“Race” Not An Issue in the Trayvon Martin Murder?
I recently wrote a post for my blog regarding swift justice for murdered bunnies, but no justice for murdered black boys. A blogger was kind enough to include my post as a reference in his response, in which he claims that he sees no indication that “race” had anything to do with Trayvon’s murder. I include, below, a link to his comments, as well as my response. While I realize that it is possible that it could have all been just a tragic “mistake,” I find that difficult to believe within the context of these times. What has stood out for me, just as much as the injustice of Trayvon’s murder, is the “signature” lack of a response, and the fact that Zimmerman was allowed to go free, with all the evidence in the world against him; yet, Troy Davis, a black man, with barely a scrap of evidence against him for the crime of which he was charged, was executed on Wednesday, September 21, 2011, at 11:08 PM. Trayvon Martin is dead. We know who killed him. Yet, there are those who would question the ethics of putting George Zimmerman on trial. He killed another human being. And while I, like most of us, do not yet know the “true story,” George Zimmerman should, nonetheless, have been locked up while awaiting his day in court — just as any other black person would have been locked up, and any white person should be locked up. Murder is against the law. We cannot just kill people because we do not like their looks.
Here is a link to this blogger’s response to my (and others’ posts). My response, posted on the autbor’s blog is pasted below:
“Greetings! You said that “nothing I read made me think it had anything to do with race.” Perhaps you’ve yet to read of how Zimmerman referred to Trayvon as a “f**king coon”? Perhaps you haven’t noticed that this is indicative of a continuing trend of a lack of follow-up on crimes perpetrated against black people? Or maybe you have not contextualized this within the context of the policeman who’s been protected (for months) after shooting 68-year-old retired Marine, Kenneth Chamberlain, a black man, who set off his medic alert alarm in his sleep and ended up tazed, shot in the chest, and dead as a result. Perhaps, you haven’t considered that had it been a black man who had shot a young white kid, that there would be no way in heck that that black man would have been walking around free, and armed, for weeks afterwards? Lynching, as an overt act, had everything to do with “race.”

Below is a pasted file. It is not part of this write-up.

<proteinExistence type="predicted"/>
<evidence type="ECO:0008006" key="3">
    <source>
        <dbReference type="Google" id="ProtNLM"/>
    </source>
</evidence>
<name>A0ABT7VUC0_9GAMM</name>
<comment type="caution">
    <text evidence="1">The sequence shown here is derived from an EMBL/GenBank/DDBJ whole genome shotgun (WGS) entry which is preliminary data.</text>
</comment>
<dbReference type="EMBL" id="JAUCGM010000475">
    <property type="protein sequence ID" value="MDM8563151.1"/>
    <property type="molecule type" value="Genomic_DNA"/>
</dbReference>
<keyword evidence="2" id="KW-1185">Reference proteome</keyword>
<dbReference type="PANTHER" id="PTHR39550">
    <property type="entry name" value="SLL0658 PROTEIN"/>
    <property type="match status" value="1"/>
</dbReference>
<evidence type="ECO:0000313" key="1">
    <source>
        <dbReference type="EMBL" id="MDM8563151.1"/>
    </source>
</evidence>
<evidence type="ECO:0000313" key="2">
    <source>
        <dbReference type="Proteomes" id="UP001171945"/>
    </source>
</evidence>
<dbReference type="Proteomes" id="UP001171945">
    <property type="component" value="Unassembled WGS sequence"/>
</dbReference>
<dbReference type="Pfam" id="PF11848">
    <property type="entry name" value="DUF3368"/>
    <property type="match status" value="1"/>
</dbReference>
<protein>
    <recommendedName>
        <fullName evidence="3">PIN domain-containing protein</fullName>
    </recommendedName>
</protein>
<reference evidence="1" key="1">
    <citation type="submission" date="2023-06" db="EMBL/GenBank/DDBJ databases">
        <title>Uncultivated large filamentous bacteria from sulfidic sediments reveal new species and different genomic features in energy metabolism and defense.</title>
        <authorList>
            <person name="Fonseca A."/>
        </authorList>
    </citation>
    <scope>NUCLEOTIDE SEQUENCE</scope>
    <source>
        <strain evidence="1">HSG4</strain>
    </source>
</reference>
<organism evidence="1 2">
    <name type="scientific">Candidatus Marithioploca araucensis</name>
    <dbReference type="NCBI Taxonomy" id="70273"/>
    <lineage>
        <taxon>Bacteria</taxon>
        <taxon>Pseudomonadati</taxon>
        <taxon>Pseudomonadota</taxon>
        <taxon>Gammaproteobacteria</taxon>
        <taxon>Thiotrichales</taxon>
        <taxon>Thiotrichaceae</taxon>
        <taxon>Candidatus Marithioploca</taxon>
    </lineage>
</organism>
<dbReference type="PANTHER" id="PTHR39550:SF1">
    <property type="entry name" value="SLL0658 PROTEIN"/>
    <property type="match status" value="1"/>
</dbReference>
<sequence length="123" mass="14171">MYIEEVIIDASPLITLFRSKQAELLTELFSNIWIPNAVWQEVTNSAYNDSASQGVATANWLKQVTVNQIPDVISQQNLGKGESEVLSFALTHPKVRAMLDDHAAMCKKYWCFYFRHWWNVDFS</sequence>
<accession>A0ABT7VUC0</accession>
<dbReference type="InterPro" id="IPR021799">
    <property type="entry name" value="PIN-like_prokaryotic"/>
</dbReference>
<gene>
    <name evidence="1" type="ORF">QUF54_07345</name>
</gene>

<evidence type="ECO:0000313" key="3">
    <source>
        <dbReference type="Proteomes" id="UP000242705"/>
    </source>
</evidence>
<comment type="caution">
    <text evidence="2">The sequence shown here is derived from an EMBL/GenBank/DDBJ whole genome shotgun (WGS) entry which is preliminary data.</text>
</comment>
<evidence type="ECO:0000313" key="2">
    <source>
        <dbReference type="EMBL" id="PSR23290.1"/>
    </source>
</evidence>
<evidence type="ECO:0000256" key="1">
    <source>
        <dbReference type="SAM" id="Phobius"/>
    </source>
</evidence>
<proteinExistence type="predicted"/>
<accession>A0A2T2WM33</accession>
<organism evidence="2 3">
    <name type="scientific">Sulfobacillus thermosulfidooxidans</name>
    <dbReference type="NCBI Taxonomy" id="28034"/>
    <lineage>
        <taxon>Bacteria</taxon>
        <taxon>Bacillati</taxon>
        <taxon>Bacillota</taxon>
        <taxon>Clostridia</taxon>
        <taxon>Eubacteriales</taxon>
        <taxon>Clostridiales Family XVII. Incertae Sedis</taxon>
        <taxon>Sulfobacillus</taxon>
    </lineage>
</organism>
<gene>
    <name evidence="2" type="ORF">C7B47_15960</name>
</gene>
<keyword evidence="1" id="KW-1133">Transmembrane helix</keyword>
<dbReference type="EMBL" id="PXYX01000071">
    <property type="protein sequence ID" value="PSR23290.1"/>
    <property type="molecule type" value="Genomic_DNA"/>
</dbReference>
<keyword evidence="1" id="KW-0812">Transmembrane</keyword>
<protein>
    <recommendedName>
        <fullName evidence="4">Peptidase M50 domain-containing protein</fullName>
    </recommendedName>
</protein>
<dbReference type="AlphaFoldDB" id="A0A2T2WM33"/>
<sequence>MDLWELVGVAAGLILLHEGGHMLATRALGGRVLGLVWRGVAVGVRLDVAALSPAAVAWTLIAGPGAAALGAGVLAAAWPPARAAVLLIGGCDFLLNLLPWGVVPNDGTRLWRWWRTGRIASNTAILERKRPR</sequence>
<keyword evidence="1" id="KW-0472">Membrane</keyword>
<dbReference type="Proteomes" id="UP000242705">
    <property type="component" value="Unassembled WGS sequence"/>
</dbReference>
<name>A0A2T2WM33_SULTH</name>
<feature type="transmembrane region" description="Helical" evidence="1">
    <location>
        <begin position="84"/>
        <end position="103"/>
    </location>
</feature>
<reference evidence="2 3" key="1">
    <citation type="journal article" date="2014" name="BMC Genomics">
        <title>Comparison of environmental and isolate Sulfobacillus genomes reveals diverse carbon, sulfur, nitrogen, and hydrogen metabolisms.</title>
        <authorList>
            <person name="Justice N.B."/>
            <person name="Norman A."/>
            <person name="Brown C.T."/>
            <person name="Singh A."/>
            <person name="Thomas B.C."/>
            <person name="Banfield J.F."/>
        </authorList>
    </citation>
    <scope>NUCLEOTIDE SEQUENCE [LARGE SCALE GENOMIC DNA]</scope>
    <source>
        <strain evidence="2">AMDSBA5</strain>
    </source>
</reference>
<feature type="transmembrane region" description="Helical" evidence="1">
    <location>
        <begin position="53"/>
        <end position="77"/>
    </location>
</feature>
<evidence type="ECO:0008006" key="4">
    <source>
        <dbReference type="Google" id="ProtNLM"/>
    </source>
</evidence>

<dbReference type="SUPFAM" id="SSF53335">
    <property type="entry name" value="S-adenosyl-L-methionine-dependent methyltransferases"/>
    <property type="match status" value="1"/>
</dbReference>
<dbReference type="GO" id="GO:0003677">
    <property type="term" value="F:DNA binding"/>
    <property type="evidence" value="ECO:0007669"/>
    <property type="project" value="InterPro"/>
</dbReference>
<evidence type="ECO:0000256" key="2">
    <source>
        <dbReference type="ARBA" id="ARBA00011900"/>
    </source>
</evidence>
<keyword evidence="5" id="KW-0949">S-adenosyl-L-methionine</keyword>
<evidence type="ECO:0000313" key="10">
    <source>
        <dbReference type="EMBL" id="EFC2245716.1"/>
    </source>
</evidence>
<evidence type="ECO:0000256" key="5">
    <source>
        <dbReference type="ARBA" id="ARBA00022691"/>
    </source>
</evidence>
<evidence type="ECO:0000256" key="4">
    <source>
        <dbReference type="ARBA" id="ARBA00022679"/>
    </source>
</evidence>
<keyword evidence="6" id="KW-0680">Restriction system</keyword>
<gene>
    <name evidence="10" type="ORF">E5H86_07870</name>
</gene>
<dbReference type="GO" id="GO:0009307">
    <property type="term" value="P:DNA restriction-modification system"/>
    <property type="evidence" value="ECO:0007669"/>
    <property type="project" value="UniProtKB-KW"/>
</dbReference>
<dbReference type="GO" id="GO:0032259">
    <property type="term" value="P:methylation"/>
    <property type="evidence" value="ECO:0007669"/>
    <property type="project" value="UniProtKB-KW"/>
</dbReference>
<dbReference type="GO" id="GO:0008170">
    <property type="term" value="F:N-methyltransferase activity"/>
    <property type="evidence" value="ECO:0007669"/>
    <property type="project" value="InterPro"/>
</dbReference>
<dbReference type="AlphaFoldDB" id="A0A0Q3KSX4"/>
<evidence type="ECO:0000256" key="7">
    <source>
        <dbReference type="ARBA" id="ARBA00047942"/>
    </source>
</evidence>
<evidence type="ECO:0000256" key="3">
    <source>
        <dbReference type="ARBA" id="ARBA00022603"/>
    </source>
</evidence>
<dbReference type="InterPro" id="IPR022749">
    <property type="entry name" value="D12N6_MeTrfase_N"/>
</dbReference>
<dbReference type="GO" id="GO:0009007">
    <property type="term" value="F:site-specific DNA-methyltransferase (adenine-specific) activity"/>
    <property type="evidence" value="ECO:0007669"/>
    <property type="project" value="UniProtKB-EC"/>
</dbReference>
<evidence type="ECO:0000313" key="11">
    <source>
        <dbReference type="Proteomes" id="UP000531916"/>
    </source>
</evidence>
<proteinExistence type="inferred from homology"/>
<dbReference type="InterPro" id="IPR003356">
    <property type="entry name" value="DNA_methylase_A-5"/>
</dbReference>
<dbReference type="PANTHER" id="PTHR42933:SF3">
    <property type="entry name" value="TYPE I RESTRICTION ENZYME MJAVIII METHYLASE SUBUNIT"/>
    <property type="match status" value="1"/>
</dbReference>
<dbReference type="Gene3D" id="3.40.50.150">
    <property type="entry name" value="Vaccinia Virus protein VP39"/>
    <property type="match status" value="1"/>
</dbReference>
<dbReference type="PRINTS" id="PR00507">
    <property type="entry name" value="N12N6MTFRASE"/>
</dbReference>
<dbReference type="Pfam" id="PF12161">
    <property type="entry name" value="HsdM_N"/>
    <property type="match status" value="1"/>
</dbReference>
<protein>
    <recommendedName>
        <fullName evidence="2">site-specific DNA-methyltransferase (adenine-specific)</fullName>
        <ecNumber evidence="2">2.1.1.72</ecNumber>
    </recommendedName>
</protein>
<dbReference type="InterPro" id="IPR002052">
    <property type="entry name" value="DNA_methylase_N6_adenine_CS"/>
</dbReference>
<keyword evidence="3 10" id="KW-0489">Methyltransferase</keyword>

Unfortunately, the issue of “race” is so unpleasant, and so seemingly impossible to extinguish that people prefer to pretend that we now live in a “post-racial” society. People prefer to believe that “just anyone” could get shot to death for wielding a bottle of iced tea and a bag of Skittles. I guess we have to do and believe whatever gets us through life. As for me, I choose to deal with the truth. Inequities exist; and it’s easy to be generous with convicted criminals, with a history of violence, like George Zimmerman, when it was not our son who was killed, or our “blood” that was spilled. So, even if this has, as you believe, nothing to do with “race,” it’s still just plain psychotic.